The Fyre Festival: The Harvard Students’ Journey to Miami

‘It was an absolute Fyre Festival.’ Before Miami contestants were enlisted to save the world, another group signed up in Montreal. But where were the cameras?

Last December, as thousands of revelers descended on Miami’s Little Haiti to celebrate the holidays, a group of strangers was gathering in the city’s downtown core to watch the festival’s events unfold from a different perspective—and to see for themselves what was happening while they were busy elsewhere.

“We were really interested in the festival,” says Justin Pfeffer, who, with a group of classmates from Harvard’s Kennedy School, had travelled from New York to Miami to join his former friend Jonathan Wojciechowski for a weekend of drinking, partying, and, quite possibly, a little bit of Fyre Fest. “It seemed like a really interesting thing happening in Miami and we were pretty excited to participate.”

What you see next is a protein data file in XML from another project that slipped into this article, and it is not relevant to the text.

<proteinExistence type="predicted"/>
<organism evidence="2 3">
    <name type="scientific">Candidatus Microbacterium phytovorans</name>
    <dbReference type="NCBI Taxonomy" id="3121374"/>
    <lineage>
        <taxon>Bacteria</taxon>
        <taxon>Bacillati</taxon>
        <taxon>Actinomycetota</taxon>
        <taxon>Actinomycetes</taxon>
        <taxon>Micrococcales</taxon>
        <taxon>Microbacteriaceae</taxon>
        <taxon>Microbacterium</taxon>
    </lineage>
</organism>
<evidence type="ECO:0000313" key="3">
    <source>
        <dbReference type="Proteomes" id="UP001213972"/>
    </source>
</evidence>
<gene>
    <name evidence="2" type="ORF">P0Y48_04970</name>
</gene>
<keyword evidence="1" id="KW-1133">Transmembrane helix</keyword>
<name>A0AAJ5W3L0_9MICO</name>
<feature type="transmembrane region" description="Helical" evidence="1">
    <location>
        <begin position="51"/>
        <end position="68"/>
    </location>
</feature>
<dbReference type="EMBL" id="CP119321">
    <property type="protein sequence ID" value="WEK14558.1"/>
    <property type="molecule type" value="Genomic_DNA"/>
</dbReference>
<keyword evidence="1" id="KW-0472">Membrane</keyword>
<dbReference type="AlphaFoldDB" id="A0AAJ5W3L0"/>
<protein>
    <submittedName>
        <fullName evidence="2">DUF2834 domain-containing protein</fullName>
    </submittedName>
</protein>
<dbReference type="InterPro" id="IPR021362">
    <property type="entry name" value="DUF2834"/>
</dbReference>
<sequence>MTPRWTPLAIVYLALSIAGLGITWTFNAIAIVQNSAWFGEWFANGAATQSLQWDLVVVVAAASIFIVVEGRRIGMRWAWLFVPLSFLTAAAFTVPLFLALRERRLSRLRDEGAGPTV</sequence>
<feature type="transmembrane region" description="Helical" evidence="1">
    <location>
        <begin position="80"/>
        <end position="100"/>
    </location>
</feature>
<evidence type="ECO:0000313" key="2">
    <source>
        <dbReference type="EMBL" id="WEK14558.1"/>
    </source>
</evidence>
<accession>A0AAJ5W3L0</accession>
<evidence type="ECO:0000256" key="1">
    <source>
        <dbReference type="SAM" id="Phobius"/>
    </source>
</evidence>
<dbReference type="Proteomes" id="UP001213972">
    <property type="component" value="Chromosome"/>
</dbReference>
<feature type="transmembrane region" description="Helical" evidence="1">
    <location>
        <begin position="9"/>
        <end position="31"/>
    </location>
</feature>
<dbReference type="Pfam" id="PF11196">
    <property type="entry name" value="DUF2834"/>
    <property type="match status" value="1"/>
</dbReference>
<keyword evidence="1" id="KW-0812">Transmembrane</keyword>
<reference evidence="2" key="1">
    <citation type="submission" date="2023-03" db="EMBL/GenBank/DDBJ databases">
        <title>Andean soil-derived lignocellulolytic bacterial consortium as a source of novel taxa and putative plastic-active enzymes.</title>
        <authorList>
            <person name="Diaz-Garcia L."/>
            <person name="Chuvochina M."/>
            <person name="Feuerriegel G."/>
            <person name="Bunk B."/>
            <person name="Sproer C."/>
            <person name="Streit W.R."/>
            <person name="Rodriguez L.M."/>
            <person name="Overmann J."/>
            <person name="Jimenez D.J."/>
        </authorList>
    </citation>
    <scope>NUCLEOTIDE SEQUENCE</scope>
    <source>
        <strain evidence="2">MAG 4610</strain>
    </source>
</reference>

It was the first Fyre Festival, but it would hardly be the last. For the last 14 of those days, the Harvard students were surrounded by thousands of people, many of whom were not interested in the festival at all, but rather in getting a glimpse of a world they could not in fact see because they had not yet signed up to experience it. The Harvard students were among the first to do so.

“We were the first to apply, but we were not the first to apply,” Pfeffer writes in the introduction to his essay. “That’s because at the last minute my university gave me permission to skip the first month and jump straight to the second and final year in order to not have to wait a long time for the finals before I could get accepted.”

Justin Pfeffer and Jonathan Wojciechowski at a party in Miami before starting their second year of an Fyre Festival

The Harvard students were not disappointed. They were able to move on to the next stage of the Fyre Festival in the weeks that followed, but they did not leave without gaining a deep and lasting appreciation for what Fyre Fest is all about. Pfeffer explains that, rather than watching the festival directly, he and his fellow participants had, in a way, become the festival.

The Harvard students had the opportunity to see what an actual festival is all about—from a point of view they could only have learned through experience—

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